In article <email@example.com>, firstname.lastname@example.org (Randy Hudson) wrote:
> In article <email@example.com>, > Phil Carmody <firstname.lastname@example.org> wrote: > > > email@example.com (Randy Hudson) cites: > > >> http://www.plosone.org/article/info%3Adoi%2F10.1371%2Fjournal.pone.0054186 > > > > Statements like this worry me: > > > > For every cm increase in female height, partner height on average increased > > with 0.19 cm [...] > > Similarly, for every cm increase in male height, the female partner is > > predicted to increase with 0.17 cm > > > > The two regression lines those statements are based on are 70 degrees > > apart. > > I'm not saying they're wrong, but are such statements actually useful? > > They seem to be pertinent to the question you asked. > > > If the two quantities are related to each other linearly, surely there is > > one best relation between them, not two different ones, depending on which > > axis you pick. Viewed another way, shouldn't the affine transform of a set > > of data have a best-fit regression line which is the same affine transform > > of the original data's regression line? Viewed another way - remove the > > axes, > > just show the points - now draw the line that best fits the data. > > That's not linear regression. The lack of perfect correlation attenuates > the accuracy of predictions of the dependent variable based on the > independent variable. At the extreme, zero correlation implies that the > height of either partner tells nothing about the height of the other > (zero inches of female height are implied by each inch of male height, and > simultaneously, zero inches of male height are implied by each inch of > female height.) > > >> >b) What is the probability under the assumption that the height of the > >> >man is independent of the height of the woman? > >> > >> Indistinguishable from zero. > > > > Doesn't seem likely. I just paired random tourists outside my window, and > > it only took me a quarter of an hour before "the next marriable female to > > walk past" was taller than "the next marriable male to walk past from the > > next group of people that walks past". > > I'm not sure what you are testing, but if you weren't examining married > couples, I don't understand the relevance. > > > And that paper even says: > > "The male-taller norm was thus violated in 10.2% of the couples when mating > > was random" > > Yes, that's the null hypothesis. Based on their data, they rejected it. > They observed far less violation of the "male-taller" condition than would > be expected under random mating. They thus concluded that some couples > practice assortative mating based on similarity of height.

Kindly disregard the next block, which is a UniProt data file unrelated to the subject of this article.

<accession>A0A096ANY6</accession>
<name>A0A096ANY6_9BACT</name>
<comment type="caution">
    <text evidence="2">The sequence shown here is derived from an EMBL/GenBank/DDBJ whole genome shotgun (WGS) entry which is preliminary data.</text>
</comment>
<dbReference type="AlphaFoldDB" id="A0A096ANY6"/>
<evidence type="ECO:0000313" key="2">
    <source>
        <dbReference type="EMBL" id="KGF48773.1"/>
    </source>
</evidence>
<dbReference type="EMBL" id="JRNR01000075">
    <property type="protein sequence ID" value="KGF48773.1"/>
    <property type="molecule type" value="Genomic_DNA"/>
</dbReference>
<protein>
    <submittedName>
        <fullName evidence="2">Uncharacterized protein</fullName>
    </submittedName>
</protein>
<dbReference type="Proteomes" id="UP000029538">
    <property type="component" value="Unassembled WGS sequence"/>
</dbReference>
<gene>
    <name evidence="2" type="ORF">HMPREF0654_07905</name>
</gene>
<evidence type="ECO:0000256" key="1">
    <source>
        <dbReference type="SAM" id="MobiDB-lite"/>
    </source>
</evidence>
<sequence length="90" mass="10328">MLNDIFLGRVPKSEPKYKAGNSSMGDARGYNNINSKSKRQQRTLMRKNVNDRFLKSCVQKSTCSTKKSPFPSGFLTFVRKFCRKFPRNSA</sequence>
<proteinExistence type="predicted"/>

I, for one, would certainly expect that exremely tall or exremely short people of either gender would tend to mate with others fairly close to their own height. --